Commercial Air Travel With a Small Intravitreous Gas Bubble

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Publisher
American Medical Association
Copyright
Copyright © 2011 American Medical Association. All Rights Reserved.
ISSN
0003-9950
eISSN
1538-3687
DOI
10.1001/archophthalmol.2011.144
Publisher site
See Article on Publisher Site

Abstract

Although the risks of air travel with an intravitreous gas bubble have been well documented, there have been suggestions in the literature that such a flight may be safe under certain conditions, especially with small bubbles. We report a case of significant visual field loss following commercial air travel in a patient with a 10% intravitreous perfluoropropane gas fill. Report of a Case A 64-year-old man with a history of retinal detachment in the left eye visited his ophthalmologist with a 24-hour history of an “explosion” of floaters in the right eye. His history was also remarkable for glaucoma, for which he was receiving 2 medications but had no glaucomatous damage evident in the right eye on optical coherence tomography and visual field testing (Figure 1A and Figure 2A). On dilated fundus examination, a large superotemporal retinal tear was found in the right eye. The patient was referred emergently to the on-call retinal specialist. The tear progressed to a superotemporal macula-on detachment despite laser retinopexy, and the patient underwent vitrectomy and gas-fluid exchange with 10% perfluoropropane. Treatment with oral acetazolamide was started as the intraocular pressure was found to be 27 mm Hg OD 1 day postoperatively; the intraocular pressure remained within normal limits thereafter. On a postoperative visit exactly 1 month later, the patient's cup-disc ratio was recorded as a stable 0.3 and treatment with acetazolamide was discontinued. The gas bubble was noted to be well above the pupil on examination in the sitting position and was approximately one-third of the height from the ora serrata to the equator, thus indicating less than a 10% fill remaining. The risks of air travel with an intraocular gas bubble were explained, but the patient declined to have the gas removed before his planned flight the following week. Soon after takeoff on a commercial aircraft, the patient noted moderate discomfort in the right eye followed by a complete loss of vision in this eye. The discomfort and loss of vision did not subside until shortly after landing. He did not experience similar symptoms 2 weeks later on the return flight. On examination immediately following his return to Canada, the cup-disc ratio of his right optic nerve had increased from 0.3 to 0.5. His optical coherence tomographic scan demonstrated a striking loss of the nerve fiber layer from an average thickness of 96.99 μm before the flight to 85.55 μm afterward (Figure 1B). This change was accompanied by a corresponding new superonasal visual field defect demonstrated on Goldmann visual field examination (Figure 2B). Comment Vitreoretinal surgery often involves the use of air or medical gases, primarily perfluoropropane or sulfur hexafluoride, injected directly into the vitreous cavity. As resorption of these gases is first order, small gas volumes may be present for weeks or months.1 Although the risks of air travel with intraocular gas have been well documented, there have been some suggestions in the literature that under certain conditions (eg, low-altitude flight or small gas bubbles) flight with intraocular gas may be safe, if inadvisable.2-4 As an aircraft gains altitude, the atmospheric pressure decreases. Commercial flights routinely reach altitudes up to 40 000 feet above sea level, with cabin pressures typically maintained at less than 9000 feet. As the atmospheric pressure decreases, an intraocular gas bubble will undergo expansion following Boyle's law: P1V1 = P2V2, where P indicates the pressure of the system and V indicates the volume of the gas. The eye has several compensatory mechanisms including limited choroidal flattening, scleral expansion, and increased aqueous outflow, but these mechanisms are limited in their ability to accommodate expansion of the intraocular gas bubble.5 Once the globe's maximum capacity is reached, the intraocular pressure increases, which may result in acute glaucoma and even central retinal artery occlusion.6 Although the patient likely had diminished compensatory capacity for increasing intraocular pressures due to underlying glaucoma, we report this case as evidence that flight with even a small gas bubble is not without risk. Correspondence: Dr Muzychuk, Rockyview Eye Clinic, 7007 14th St SW, Calgary, AB T2V 1P9, Canada (adam.muzychuk@med.ucalgary.ca). Financial Disclosure: None reported. References 1. Thompson JT Kinetics of intraocular gases: disappearance of air, sulfur hexafluoride, and perfluoropropane after pars plana vitrectomy. Arch Ophthalmol 1989;107 (5) 687- 691PubMedGoogle ScholarCrossref 2. Dieckert JPO’Connor PSSchacklett DE et al. Air travel and intraocular gas. Ophthalmology 1986;93 (5) 642- 645PubMedGoogle ScholarCrossref 3. Lincoff HWeinberger DStergiu P Air travel with intraocular gas, II: clinical considerations. Arch Ophthalmol 1989;107 (6) 907- 910PubMedGoogle ScholarCrossref 4. Kokame GTIng MR Intraocular gas and low-altitude air flight. Retina 1994;14 (4) 356- 358PubMedGoogle ScholarCrossref 5. Lincoff HWeinberger DReppucci VLincoff A Air travel with intraocular gas, I: the mechanisms for compensation. Arch Ophthalmol 1989;107 (6) 902- 906PubMedGoogle ScholarCrossref 6. Mills MDDevenyi RGLam WCBerger ARBeijer CDLam SR An assessment of intraocular pressure rise in patients with gas-filled eyes during simulated air flight. Ophthalmology 2001;108 (1) 40- 44PubMedGoogle ScholarCrossref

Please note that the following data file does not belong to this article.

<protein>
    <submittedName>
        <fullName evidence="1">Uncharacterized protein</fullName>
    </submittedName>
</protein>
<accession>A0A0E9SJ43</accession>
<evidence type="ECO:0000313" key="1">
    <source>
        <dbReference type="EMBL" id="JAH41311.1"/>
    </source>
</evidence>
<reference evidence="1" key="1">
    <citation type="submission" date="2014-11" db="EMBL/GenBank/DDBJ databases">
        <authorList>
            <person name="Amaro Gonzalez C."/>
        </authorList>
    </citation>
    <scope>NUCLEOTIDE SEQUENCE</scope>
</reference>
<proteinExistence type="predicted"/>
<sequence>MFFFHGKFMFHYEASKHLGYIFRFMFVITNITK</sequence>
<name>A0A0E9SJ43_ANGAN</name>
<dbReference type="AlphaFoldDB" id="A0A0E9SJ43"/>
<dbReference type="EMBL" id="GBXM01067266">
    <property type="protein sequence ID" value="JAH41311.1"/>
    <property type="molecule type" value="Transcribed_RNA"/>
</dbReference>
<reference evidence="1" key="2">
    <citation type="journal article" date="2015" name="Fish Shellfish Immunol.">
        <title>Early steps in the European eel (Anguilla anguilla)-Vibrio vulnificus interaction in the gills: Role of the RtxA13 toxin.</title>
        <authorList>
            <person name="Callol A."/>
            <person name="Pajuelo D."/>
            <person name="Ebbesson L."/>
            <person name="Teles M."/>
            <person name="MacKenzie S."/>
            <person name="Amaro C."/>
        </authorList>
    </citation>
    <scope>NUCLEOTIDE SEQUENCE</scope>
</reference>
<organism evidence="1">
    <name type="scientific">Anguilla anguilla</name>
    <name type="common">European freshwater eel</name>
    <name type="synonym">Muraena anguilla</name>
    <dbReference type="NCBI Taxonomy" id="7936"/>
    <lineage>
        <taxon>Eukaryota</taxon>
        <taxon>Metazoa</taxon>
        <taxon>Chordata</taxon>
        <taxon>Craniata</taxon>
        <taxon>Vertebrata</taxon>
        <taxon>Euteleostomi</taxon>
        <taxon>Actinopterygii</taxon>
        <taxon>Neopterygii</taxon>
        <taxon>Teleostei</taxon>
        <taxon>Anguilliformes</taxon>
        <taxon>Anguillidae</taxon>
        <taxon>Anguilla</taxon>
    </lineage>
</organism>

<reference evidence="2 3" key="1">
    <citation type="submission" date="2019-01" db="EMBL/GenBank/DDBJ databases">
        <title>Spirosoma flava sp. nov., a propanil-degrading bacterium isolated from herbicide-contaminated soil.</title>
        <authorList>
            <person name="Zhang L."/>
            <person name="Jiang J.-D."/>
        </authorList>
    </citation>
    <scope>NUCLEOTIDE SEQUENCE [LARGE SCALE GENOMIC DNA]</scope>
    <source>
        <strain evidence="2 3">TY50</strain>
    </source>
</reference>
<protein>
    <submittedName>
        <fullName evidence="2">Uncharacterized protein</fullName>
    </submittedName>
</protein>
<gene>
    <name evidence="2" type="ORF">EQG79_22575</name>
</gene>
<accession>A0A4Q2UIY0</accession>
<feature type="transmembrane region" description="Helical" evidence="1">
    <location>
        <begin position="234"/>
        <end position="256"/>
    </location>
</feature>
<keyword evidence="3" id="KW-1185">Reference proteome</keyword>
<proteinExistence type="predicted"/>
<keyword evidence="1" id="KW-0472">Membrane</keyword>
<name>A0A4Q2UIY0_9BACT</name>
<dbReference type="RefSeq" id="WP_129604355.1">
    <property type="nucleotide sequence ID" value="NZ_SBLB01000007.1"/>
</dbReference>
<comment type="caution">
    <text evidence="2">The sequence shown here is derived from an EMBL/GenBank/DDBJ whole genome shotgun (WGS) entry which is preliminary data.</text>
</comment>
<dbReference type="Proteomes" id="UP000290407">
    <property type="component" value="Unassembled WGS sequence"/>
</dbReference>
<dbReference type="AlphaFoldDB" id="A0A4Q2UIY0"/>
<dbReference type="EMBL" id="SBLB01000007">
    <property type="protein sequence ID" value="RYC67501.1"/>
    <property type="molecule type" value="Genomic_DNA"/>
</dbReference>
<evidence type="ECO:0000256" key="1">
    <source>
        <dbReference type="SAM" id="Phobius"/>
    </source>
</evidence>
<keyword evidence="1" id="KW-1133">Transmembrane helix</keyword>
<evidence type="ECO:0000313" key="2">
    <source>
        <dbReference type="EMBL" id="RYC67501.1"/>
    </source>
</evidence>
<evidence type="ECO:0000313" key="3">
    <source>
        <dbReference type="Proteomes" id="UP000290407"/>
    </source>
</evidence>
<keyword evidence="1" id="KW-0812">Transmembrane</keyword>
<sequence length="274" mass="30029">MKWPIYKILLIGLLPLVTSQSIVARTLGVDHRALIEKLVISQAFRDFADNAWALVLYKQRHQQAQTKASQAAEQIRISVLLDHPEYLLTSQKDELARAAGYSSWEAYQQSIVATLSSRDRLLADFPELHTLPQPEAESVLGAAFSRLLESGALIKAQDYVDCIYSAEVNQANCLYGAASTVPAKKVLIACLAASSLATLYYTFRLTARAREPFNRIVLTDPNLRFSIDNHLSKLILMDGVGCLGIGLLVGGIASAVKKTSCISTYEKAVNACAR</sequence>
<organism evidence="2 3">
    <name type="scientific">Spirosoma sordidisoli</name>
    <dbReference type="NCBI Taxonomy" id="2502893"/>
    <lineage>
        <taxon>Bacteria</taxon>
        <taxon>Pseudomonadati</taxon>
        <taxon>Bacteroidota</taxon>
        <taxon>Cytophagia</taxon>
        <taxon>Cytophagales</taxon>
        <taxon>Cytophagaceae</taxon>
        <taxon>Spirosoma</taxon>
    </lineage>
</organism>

Journal

Archives of OphthalmologyAmerican Medical Association

Published: Jun 13, 2011

Keywords: air travel

References